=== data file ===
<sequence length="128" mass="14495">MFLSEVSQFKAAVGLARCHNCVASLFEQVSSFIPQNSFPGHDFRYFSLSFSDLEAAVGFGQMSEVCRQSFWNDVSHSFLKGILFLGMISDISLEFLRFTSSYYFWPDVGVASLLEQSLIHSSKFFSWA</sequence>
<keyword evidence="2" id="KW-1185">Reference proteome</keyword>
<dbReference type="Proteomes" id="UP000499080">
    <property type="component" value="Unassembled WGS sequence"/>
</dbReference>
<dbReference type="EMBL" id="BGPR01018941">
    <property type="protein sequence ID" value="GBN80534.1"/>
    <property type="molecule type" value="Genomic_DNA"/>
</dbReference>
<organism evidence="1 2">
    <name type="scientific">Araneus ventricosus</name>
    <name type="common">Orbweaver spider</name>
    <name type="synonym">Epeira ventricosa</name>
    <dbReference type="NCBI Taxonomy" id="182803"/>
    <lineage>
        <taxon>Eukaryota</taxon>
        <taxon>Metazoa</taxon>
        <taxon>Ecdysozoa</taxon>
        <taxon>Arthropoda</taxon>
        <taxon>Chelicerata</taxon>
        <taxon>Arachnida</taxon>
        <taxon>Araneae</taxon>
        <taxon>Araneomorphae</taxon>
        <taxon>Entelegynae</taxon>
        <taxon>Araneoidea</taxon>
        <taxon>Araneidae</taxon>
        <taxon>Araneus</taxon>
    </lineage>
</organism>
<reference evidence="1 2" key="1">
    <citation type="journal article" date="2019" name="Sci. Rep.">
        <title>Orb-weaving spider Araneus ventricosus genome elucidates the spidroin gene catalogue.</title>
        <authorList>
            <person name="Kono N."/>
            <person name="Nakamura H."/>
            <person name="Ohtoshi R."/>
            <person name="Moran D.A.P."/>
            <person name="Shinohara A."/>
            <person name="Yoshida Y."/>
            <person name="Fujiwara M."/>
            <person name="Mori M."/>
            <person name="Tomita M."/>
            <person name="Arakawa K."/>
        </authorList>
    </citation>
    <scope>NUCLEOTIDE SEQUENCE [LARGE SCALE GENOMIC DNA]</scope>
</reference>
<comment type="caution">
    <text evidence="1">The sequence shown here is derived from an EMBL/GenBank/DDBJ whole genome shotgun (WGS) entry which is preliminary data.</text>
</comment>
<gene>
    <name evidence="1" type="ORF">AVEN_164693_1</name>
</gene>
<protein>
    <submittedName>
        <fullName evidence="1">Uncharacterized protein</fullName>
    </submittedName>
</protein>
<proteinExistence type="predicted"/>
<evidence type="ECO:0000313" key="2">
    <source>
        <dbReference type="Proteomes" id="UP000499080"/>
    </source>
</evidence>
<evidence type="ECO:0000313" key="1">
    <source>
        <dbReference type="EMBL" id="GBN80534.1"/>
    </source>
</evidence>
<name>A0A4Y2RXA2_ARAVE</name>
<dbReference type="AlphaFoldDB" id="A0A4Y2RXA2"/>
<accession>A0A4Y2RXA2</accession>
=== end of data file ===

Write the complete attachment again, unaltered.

<sequence length="128" mass="14495">MFLSEVSQFKAAVGLARCHNCVASLFEQVSSFIPQNSFPGHDFRYFSLSFSDLEAAVGFGQMSEVCRQSFWNDVSHSFLKGILFLGMISDISLEFLRFTSSYYFWPDVGVASLLEQSLIHSSKFFSWA</sequence>
<keyword evidence="2" id="KW-1185">Reference proteome</keyword>
<dbReference type="Proteomes" id="UP000499080">
    <property type="component" value="Unassembled WGS sequence"/>
</dbReference>
<dbReference type="EMBL" id="BGPR01018941">
    <property type="protein sequence ID" value="GBN80534.1"/>
    <property type="molecule type" value="Genomic_DNA"/>
</dbReference>
<organism evidence="1 2">
    <name type="scientific">Araneus ventricosus</name>
    <name type="common">Orbweaver spider</name>
    <name type="synonym">Epeira ventricosa</name>
    <dbReference type="NCBI Taxonomy" id="182803"/>
    <lineage>
        <taxon>Eukaryota</taxon>
        <taxon>Metazoa</taxon>
        <taxon>Ecdysozoa</taxon>
        <taxon>Arthropoda</taxon>
        <taxon>Chelicerata</taxon>
        <taxon>Arachnida</taxon>
        <taxon>Araneae</taxon>
        <taxon>Araneomorphae</taxon>
        <taxon>Entelegynae</taxon>
        <taxon>Araneoidea</taxon>
        <taxon>Araneidae</taxon>
        <taxon>Araneus</taxon>
    </lineage>
</organism>
<reference evidence="1 2" key="1">
    <citation type="journal article" date="2019" name="Sci. Rep.">
        <title>Orb-weaving spider Araneus ventricosus genome elucidates the spidroin gene catalogue.</title>
        <authorList>
            <person name="Kono N."/>
            <person name="Nakamura H."/>
            <person name="Ohtoshi R."/>
            <person name="Moran D.A.P."/>
            <person name="Shinohara A."/>
            <person name="Yoshida Y."/>
            <person name="Fujiwara M."/>
            <person name="Mori M."/>
            <person name="Tomita M."/>
            <person name="Arakawa K."/>
        </authorList>
    </citation>
    <scope>NUCLEOTIDE SEQUENCE [LARGE SCALE GENOMIC DNA]</scope>
</reference>
<comment type="caution">
    <text evidence="1">The sequence shown here is derived from an EMBL/GenBank/DDBJ whole genome shotgun (WGS) entry which is preliminary data.</text>
</comment>
<gene>
    <name evidence="1" type="ORF">AVEN_164693_1</name>
</gene>
<protein>
    <submittedName>
        <fullName evidence="1">Uncharacterized protein</fullName>
    </submittedName>
</protein>
<proteinExistence type="predicted"/>
<evidence type="ECO:0000313" key="2">
    <source>
        <dbReference type="Proteomes" id="UP000499080"/>
    </source>
</evidence>
<evidence type="ECO:0000313" key="1">
    <source>
        <dbReference type="EMBL" id="GBN80534.1"/>
    </source>
</evidence>
<name>A0A4Y2RXA2_ARAVE</name>
<dbReference type="AlphaFoldDB" id="A0A4Y2RXA2"/>
<accession>A0A4Y2RXA2</accession>